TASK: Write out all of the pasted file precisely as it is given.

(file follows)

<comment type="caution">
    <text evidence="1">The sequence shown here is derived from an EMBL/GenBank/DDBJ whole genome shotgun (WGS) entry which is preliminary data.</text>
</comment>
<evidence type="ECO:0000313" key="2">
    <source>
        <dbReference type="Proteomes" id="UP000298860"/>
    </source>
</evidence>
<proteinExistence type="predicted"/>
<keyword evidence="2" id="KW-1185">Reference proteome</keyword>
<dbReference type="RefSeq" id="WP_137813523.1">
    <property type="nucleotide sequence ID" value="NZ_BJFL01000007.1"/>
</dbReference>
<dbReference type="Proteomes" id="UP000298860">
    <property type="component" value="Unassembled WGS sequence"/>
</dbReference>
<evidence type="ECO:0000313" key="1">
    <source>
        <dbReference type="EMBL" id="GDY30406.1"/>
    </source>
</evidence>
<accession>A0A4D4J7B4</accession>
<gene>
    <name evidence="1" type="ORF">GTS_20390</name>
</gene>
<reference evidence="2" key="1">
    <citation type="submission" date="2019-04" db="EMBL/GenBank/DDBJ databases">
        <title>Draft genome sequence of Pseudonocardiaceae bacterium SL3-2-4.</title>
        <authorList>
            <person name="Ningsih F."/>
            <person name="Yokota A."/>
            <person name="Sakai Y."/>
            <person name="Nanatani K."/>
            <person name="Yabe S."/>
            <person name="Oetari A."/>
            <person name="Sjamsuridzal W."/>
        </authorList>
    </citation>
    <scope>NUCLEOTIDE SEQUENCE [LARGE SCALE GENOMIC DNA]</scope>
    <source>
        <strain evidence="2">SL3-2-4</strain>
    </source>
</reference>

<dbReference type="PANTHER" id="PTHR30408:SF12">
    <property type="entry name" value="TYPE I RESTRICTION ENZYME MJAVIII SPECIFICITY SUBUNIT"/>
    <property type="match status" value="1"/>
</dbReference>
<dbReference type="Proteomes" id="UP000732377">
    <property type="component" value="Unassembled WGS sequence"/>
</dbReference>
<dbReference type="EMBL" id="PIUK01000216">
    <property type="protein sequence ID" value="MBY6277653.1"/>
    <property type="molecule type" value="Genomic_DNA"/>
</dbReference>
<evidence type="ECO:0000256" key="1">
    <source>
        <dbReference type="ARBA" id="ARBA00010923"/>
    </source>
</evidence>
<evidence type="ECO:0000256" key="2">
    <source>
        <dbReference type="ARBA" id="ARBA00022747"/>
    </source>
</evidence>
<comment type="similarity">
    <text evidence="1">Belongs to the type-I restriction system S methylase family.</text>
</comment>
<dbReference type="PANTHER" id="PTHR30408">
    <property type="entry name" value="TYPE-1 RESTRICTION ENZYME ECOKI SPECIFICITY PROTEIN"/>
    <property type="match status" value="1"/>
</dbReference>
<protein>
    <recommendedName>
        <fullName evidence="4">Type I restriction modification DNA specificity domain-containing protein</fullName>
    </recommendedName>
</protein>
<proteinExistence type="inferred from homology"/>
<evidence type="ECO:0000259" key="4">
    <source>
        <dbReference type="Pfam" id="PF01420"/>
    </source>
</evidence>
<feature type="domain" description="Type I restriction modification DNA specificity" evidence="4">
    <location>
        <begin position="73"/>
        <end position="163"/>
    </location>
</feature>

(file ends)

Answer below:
<comment type="caution">
    <text evidence="1">The sequence shown here is derived from an EMBL/GenBank/DDBJ whole genome shotgun (WGS) entry which is preliminary data.</text>
</comment>
<evidence type="ECO:0000313" key="2">
    <source>
        <dbReference type="Proteomes" id="UP000298860"/>
    </source>
</evidence>
<proteinExistence type="predicted"/>
<keyword evidence="2" id="KW-1185">Reference proteome</keyword>
<dbReference type="RefSeq" id="WP_137813523.1">
    <property type="nucleotide sequence ID" value="NZ_BJFL01000007.1"/>
</dbReference>
<dbReference type="Proteomes" id="UP000298860">
    <property type="component" value="Unassembled WGS sequence"/>
</dbReference>
<evidence type="ECO:0000313" key="1">
    <source>
        <dbReference type="EMBL" id="GDY30406.1"/>
    </source>
</evidence>
<accession>A0A4D4J7B4</accession>
<gene>
    <name evidence="1" type="ORF">GTS_20390</name>
</gene>
<reference evidence="2" key="1">
    <citation type="submission" date="2019-04" db="EMBL/GenBank/DDBJ databases">
        <title>Draft genome sequence of Pseudonocardiaceae bacterium SL3-2-4.</title>
        <authorList>
            <person name="Ningsih F."/>
            <person name="Yokota A."/>
            <person name="Sakai Y."/>
            <person name="Nanatani K."/>
            <person name="Yabe S."/>
            <person name="Oetari A."/>
            <person name="Sjamsuridzal W."/>
        </authorList>
    </citation>
    <scope>NUCLEOTIDE SEQUENCE [LARGE SCALE GENOMIC DNA]</scope>
    <source>
        <strain evidence="2">SL3-2-4</strain>
    </source>
</reference>

<dbReference type="PANTHER" id="PTHR30408:SF12">
    <property type="entry name" value="TYPE I RESTRICTION ENZYME MJAVIII SPECIFICITY SUBUNIT"/>
    <property type="match status" value="1"/>
</dbReference>
<dbReference type="Proteomes" id="UP000732377">
    <property type="component" value="Unassembled WGS sequence"/>
</dbReference>
<dbReference type="EMBL" id="PIUK01000216">
    <property type="protein sequence ID" value="MBY6277653.1"/>
    <property type="molecule type" value="Genomic_DNA"/>
</dbReference>
<evidence type="ECO:0000256" key="1">
    <source>
        <dbReference type="ARBA" id="ARBA00010923"/>
    </source>
</evidence>
<evidence type="ECO:0000256" key="2">
    <source>
        <dbReference type="ARBA" id="ARBA00022747"/>
    </source>
</evidence>
<comment type="similarity">
    <text evidence="1">Belongs to the type-I restriction system S methylase family.</text>
</comment>
<dbReference type="PANTHER" id="PTHR30408">
    <property type="entry name" value="TYPE-1 RESTRICTION ENZYME ECOKI SPECIFICITY PROTEIN"/>
    <property type="match status" value="1"/>
</dbReference>
<protein>
    <recommendedName>
        <fullName evidence="4">Type I restriction modification DNA specificity domain-containing protein</fullName>
    </recommendedName>
</protein>
<proteinExistence type="inferred from homology"/>
<evidence type="ECO:0000259" key="4">
    <source>
        <dbReference type="Pfam" id="PF01420"/>
    </source>
</evidence>
<feature type="domain" description="Type I restriction modification DNA specificity" evidence="4">
    <location>
        <begin position="73"/>
        <end position="163"/>
    </location>
</feature>